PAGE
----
January is known as “divorce month.” It’s after the holidays and family gatherings. Kids are back in school. It’s the beginning of a new year.
Many people believe all their issues will be resolved with a divorce. But will it?
In my practice, I have clients who are contemplating divorce, in the process of a divorce, or post-divorce. At whichever stage you are in, you’ve probably noticed an impact on your relationships.
When thinking about a divorce, direct relationships are the focus – your relationship with your spouse and children.
Rarely do you think about family and friends being impacted – until it happens. There’s a change in the relationship.
Those who used to be readily available are no longer there. You no longer receive invitations to couple-oriented gatherings.
Then there’s the relationship with your adult children. When children are in high school or younger, there’s a lot of information on how to communicate with them during a divorce. But there’s little information about dealing with adult children.
When thinking about your relationships beyond your spouse and underaged children, follow these suggestions.
1- List relationships that truly matter to you and focus on those individuals.
2- Be proactive and share your decision for divorce before they hear it from others.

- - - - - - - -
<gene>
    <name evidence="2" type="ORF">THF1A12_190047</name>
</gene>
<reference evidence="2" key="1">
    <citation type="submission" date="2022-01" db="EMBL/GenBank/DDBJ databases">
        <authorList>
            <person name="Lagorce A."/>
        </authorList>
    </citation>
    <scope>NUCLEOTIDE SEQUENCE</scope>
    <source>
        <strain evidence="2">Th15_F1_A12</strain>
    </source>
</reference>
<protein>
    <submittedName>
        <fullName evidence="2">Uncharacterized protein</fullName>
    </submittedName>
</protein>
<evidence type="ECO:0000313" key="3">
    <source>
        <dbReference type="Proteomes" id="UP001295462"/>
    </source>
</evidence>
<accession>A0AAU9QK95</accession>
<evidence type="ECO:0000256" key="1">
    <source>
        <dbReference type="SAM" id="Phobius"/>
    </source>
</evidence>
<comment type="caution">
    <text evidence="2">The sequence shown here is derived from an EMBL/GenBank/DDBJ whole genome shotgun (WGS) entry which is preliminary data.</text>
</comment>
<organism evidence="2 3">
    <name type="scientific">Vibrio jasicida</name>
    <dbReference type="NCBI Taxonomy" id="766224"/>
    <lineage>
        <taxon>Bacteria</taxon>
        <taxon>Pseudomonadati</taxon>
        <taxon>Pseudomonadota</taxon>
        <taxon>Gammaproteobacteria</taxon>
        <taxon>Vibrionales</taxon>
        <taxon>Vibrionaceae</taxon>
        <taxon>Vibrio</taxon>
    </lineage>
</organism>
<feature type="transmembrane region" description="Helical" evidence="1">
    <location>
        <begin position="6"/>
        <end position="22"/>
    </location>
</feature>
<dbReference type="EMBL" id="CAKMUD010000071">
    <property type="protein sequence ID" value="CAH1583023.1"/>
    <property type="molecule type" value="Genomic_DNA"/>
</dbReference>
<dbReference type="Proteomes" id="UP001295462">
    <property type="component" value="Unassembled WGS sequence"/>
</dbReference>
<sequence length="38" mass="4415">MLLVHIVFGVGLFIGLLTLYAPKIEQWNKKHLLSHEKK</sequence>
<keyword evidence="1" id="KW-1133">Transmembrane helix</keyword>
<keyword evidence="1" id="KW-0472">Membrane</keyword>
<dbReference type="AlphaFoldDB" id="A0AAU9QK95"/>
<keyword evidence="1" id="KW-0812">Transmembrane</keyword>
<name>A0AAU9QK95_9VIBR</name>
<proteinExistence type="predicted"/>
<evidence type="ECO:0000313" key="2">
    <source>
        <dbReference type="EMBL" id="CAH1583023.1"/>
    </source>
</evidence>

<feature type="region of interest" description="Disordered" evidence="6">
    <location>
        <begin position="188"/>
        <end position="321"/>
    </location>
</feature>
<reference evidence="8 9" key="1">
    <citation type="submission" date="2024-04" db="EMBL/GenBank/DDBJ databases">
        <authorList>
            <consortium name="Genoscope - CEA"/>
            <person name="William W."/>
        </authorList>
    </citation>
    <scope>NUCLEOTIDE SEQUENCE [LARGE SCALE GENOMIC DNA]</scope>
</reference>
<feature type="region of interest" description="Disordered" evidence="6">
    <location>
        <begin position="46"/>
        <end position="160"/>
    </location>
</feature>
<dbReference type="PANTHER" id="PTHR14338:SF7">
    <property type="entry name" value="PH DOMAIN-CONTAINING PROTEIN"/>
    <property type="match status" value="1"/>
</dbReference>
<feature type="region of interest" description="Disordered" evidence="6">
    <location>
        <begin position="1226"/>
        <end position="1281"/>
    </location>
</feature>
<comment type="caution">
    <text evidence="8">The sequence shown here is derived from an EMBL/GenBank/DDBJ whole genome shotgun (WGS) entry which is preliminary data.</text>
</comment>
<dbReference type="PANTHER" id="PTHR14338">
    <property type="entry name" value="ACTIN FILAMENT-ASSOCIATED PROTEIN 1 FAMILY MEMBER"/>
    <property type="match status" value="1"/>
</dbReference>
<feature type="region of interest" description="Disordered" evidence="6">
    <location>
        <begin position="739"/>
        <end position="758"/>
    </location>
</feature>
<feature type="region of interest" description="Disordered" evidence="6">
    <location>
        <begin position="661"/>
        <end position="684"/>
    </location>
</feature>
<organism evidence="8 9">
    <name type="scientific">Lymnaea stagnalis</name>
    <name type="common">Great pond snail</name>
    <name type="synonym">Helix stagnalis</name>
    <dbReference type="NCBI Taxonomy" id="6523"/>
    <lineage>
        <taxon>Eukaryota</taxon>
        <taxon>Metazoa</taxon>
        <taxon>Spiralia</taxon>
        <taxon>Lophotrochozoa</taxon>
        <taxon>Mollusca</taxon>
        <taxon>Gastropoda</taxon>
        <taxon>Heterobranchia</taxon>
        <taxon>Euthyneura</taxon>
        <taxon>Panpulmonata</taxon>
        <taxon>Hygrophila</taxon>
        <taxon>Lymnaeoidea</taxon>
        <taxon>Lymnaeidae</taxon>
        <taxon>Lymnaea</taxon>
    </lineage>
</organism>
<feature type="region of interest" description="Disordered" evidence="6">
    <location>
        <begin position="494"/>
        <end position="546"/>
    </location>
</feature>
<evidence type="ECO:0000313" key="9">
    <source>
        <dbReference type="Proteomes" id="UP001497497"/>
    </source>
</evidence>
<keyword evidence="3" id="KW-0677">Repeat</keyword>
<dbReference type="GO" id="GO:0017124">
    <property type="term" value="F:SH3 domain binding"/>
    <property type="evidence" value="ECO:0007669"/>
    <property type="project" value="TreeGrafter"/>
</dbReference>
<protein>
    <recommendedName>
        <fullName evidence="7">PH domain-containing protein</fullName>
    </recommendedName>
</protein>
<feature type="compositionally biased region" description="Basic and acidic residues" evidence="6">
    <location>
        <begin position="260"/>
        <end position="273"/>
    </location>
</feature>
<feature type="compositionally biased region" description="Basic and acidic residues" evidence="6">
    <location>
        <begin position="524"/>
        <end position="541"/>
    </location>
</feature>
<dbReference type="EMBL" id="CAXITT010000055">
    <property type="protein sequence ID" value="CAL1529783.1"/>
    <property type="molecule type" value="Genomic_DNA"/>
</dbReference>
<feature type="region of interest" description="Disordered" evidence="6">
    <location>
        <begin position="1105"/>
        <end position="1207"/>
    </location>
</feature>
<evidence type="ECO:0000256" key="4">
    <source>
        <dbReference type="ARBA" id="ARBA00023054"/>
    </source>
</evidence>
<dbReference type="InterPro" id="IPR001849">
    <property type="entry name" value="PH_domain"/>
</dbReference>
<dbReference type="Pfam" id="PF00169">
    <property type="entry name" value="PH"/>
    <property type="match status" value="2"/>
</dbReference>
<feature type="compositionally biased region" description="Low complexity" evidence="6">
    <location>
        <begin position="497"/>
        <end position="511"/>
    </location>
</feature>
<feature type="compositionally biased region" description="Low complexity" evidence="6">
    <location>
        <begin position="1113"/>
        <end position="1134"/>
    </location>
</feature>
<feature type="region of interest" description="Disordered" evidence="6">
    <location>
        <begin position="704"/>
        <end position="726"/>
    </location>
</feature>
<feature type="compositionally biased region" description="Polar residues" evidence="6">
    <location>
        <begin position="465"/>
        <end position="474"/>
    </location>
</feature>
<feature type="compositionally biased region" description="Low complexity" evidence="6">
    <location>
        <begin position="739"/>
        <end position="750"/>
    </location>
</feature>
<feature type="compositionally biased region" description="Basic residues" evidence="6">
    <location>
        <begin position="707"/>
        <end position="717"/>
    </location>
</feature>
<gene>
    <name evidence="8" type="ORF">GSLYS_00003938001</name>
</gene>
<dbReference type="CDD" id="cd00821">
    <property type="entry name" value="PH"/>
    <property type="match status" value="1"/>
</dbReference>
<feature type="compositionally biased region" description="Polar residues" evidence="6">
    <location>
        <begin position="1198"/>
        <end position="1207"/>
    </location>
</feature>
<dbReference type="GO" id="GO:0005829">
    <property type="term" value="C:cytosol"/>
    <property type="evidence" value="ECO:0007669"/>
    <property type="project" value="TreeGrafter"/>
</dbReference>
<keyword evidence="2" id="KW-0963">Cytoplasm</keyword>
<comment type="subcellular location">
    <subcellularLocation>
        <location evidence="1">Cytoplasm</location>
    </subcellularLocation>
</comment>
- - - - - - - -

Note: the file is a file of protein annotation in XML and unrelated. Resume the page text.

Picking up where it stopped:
3- Decide how much information you will share with each person. For example, your adult children do not need to know every detail – it may backfire and create resentment towards you.
4- Dedicate time to each person where you do not talk about your divorce. It’ll give you a break to focus on that person, and it’ll let them know you care about them.
5- Consider hiring a professional to use for venting about your relationship instead of dumping it on your family and friends, especially if those individuals will continue to have a relationship with your spouse.
When going through a divorce, whether you’re in the beginning stages or later, it’s easy to focus on those directly impacted – your spouse and underaged children. Keep in mind there are other relationships in your life you want to keep long-term. Focus on those individuals and let them know how important they are to you. It can be exhausting because of the stress you’re dealing with, but in the long run, you’ll be glad you took time to preserve those relationships.
ABOUT THE AUTHOR:
Niv Persaud, CFP®, CDFA™, CRPC®, is the Founder of Transition Planning & Guidance, LLC. Life is more than money. It’s about living the lifestyle you want and can afford. For that reason, Niv consults with clients on money, life, and work. Her approach capitalizes on techniques she learned throughout her career, including as a management consultant, executive recruiter, and financial advisor. Her services include spending plan, financial plan, divorce financial review, life strategy, and professional progression. Niv actively gives back to her community through her volunteer efforts. She believes in living life to the fullest by cherishing friendships, enjoying the beauty of nature, and laughing often — even at herself. Her favorite quote is by Erma Bombeck, “When I stand before God at the end of my life, I would hope that I would not have a single bit of talent left and could say ‘I used everything you gave me’.”